Crowdfunding Marketing – Stop The Madness

Crowdfunding Marketing is a Waste of Money.

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This Just In – Crowdfunding Marketing is a Mad Waste of Money

To regular readers of this crowdfunding blog it might seem I’m just repeating myself when it comes to my position on paying for crowdfunding marketing and the truth is – I am.

Not intentionally, of course. It’s just that more and more news articles are coming out all of the time intended to educate the public about the billions upon billions of advertising dollars wasted every year on ads that are only ever seen by 60% of actual human beings. The other 40% of living, breathing humans never sees an actual paid ad. Ever.

As it’s clear to see, the picture above is from this past weekend’s edition of The Wall Street Journal. What’s not so clear to the “civilians” in the public relations world, the front page is the prime real estate of the newspaper. Editors and marketing executives agonize, and often engage in verbal combat, when deciding what ultimately lands on page one. When you see an article entitled “Doubts About Digital Ads Rise” on the front page of the world’s top business newspaper it’s time to put down your coffee cup so you don’t spit out your coffee in shock, turn off your phone so you don’t get any interruptions and then hide your wallet so you don’t throw your money away on paying for crowdfunding advertising until you read the article. Then read it over and over again.

Anyone that owns or works for a crowdfunding marketing agency should pick up a bottle of vodka and take a good long drink as they read paragraph one:

“Marketers who have been pouring huge sums into digital advertising are wrestling with several recent events that add to a troubling picture: some are finding they can’t be sure how well that money was spent or what they’ve received in return for it.”

For anyone who makes a living owning or working for a crowdfunding advertising agency this next paragraph will have them ditching the vodka in favor of a bottle of Bacardi 151 or, perhaps, Everclear for the shortcut they need to oblivion. That’s because anyone even thinking of spending a dollar on crowdfunding marketing needs to pay very close attention to this next quote:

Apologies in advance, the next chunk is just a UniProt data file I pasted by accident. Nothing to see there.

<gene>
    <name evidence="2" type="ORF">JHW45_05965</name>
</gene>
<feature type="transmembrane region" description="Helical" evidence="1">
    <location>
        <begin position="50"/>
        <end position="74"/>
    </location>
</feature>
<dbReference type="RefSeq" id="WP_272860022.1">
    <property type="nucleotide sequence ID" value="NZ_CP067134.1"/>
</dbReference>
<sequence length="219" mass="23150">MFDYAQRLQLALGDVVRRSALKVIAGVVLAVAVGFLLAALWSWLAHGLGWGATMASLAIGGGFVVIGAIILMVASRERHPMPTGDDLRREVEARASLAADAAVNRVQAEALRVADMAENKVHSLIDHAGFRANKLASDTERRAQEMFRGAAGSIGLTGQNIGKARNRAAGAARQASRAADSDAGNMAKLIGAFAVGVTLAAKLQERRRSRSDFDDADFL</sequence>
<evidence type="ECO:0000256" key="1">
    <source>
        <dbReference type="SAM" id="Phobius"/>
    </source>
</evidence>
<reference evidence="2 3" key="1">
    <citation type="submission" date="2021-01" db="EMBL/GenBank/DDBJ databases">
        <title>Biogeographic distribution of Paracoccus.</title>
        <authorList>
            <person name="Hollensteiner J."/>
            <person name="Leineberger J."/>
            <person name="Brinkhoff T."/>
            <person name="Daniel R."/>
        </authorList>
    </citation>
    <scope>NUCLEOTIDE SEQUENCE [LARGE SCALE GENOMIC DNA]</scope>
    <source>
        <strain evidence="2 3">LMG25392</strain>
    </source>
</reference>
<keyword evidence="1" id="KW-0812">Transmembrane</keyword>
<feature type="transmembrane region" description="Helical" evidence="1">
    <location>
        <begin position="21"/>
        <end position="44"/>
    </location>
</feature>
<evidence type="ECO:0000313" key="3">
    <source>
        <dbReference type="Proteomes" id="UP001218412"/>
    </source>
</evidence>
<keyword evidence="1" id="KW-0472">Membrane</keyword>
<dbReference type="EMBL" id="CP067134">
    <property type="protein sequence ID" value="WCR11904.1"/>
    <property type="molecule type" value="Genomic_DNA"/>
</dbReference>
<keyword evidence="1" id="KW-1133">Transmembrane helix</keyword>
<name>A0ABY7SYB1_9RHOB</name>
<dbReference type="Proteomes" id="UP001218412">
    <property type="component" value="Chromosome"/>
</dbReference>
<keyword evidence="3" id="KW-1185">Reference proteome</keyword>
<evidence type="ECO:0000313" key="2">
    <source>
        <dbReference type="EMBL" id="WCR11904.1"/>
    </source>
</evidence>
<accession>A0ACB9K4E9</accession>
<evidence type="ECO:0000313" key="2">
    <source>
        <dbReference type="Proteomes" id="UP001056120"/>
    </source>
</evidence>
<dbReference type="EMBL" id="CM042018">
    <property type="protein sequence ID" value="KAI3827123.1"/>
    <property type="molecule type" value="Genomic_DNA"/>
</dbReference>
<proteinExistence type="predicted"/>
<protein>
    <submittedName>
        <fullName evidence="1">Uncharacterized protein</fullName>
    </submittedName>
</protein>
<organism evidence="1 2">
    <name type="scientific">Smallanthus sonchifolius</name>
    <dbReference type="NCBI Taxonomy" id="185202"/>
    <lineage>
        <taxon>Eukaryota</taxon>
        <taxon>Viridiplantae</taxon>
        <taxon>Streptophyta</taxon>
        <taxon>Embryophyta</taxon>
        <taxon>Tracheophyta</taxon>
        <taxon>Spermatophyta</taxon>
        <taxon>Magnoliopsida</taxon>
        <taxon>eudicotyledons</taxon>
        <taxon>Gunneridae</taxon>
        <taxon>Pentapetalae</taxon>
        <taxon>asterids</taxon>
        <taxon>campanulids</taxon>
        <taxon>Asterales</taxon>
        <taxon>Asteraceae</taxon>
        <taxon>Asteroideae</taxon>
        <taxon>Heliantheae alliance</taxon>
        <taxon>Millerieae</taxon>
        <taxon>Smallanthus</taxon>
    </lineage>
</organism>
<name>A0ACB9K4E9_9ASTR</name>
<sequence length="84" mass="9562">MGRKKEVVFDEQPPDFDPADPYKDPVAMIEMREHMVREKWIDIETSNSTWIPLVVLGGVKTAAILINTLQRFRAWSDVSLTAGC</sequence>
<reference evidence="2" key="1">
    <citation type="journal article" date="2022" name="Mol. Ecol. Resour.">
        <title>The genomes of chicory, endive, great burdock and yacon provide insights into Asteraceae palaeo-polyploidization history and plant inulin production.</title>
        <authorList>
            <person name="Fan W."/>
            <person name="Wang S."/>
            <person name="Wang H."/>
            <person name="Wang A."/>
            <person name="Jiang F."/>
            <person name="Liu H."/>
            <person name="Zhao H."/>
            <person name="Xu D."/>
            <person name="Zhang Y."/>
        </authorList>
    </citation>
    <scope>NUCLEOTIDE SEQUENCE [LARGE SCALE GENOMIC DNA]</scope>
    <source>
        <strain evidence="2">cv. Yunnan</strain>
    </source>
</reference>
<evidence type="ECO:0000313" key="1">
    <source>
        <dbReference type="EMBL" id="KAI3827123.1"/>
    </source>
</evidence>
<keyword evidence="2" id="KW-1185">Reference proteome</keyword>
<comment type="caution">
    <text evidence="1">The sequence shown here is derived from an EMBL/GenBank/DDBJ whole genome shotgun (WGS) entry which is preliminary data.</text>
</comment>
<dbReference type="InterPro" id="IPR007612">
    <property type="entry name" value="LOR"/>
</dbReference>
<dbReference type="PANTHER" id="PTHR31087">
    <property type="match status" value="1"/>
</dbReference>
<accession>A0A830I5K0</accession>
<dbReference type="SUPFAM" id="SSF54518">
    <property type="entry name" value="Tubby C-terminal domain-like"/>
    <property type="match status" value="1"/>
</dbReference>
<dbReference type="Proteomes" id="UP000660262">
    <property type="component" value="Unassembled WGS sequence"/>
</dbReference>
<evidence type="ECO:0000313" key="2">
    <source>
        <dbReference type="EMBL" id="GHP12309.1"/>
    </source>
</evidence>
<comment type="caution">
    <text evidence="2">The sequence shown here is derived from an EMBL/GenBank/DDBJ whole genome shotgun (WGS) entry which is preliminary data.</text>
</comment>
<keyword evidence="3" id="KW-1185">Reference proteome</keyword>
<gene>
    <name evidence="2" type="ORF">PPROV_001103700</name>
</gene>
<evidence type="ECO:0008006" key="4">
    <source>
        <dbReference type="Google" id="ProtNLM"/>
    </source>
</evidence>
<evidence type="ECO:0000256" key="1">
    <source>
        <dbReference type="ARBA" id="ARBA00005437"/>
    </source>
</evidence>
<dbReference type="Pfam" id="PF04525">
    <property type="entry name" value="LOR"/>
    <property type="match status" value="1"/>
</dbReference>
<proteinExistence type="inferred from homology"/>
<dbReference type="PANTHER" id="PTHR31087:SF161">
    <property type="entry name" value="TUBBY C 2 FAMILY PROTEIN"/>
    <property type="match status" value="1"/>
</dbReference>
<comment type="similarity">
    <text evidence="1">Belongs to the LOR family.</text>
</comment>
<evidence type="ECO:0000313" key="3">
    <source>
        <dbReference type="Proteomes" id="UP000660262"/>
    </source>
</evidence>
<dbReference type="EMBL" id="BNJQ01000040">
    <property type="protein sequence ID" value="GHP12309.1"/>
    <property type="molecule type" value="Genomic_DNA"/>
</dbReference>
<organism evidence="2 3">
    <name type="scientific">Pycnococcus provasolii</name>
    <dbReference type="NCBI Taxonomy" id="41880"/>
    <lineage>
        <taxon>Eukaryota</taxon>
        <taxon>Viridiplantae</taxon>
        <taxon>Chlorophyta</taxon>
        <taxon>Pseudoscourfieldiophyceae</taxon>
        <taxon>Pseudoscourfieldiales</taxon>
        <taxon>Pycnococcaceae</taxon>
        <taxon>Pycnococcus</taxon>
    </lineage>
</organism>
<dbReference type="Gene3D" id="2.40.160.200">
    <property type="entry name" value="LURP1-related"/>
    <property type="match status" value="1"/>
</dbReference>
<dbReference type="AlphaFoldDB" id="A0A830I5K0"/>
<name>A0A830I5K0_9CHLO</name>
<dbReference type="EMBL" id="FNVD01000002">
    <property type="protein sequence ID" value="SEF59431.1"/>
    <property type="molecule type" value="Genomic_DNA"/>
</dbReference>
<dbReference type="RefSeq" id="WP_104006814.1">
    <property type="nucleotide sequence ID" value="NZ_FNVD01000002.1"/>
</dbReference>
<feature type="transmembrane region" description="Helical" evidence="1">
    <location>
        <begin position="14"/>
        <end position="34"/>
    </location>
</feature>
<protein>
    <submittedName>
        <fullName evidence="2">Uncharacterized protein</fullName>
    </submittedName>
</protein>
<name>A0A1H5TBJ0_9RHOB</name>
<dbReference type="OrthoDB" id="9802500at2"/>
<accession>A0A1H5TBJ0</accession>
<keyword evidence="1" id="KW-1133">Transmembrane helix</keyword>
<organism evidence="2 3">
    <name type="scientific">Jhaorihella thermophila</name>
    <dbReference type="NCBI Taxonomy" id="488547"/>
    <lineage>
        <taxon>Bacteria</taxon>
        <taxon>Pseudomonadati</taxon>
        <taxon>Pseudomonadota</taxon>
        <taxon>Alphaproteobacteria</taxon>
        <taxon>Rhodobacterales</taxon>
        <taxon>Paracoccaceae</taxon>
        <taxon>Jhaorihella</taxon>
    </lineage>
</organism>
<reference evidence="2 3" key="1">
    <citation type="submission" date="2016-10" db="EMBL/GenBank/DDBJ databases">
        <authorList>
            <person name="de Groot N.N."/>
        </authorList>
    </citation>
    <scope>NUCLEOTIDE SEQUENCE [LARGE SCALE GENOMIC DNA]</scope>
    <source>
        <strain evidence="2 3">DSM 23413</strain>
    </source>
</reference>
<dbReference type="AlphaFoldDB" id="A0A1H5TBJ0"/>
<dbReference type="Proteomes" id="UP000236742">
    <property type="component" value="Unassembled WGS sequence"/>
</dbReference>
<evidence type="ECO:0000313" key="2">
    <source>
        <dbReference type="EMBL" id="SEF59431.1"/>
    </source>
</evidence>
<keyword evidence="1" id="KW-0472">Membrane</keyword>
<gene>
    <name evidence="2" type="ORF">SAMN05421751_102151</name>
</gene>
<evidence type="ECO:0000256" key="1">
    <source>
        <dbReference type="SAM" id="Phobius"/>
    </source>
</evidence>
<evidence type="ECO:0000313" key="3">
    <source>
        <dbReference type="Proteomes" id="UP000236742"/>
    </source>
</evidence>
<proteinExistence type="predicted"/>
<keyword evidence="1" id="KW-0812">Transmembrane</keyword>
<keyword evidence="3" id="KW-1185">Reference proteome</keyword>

“…digital advertising—for all its promise as a way to reach consumers who are tethered to mobile devices and are spending less time on traditional media—has real pitfalls and risks.”

Now this quote is essential reading for anyone and everyone planning on promoting a crowdfunding campaign:

“Marketers are reassessing the level of investment in the digital area because they are beginning to question what they are really getting in terms of the return on investment,” Bob Liodice, chief executive officer of the Association of National Advertisers

In a nutshell: There is absolutely no way you can know how much cash you’ll be throwing away when you use paid ads to promote a crowdfunding project. The only thing you can be sure of is that a good amount of your dollars will die a senseless death.

The article goes on to articulate the most recent faux pas Facebook committed vis a vis their metrics for Facebook video ads. Overall, this powerful piece underscores the very real financial risk everyone faces when making a decision to spend money on digital ads. Yes, crowdfunders too.

My own spirit of journalism forces me to wonder if the advertising rates charged by various digital advertising platforms is somehow tied to marketwide perceived performance and, as a subset of this calculus, the bottom line advertising expenses incurred. In other words, what if the entire cost structure of digital ads overall are flawed based on inaccurate data that doesn’t reflect the realities of ad fraud, ad blockers and now — actual viewership metrics.

Based on everything we’ve published on the subject there’s only one logical conclusion: crowdfunding marketing through paid ads is a huge risk with only one guarantee; that lots and lots of money will be wasted on crowdfunding advertising.

The sensible alternative? Crowdfunding Public Relations. More specifically, Crowdfund Buzz.

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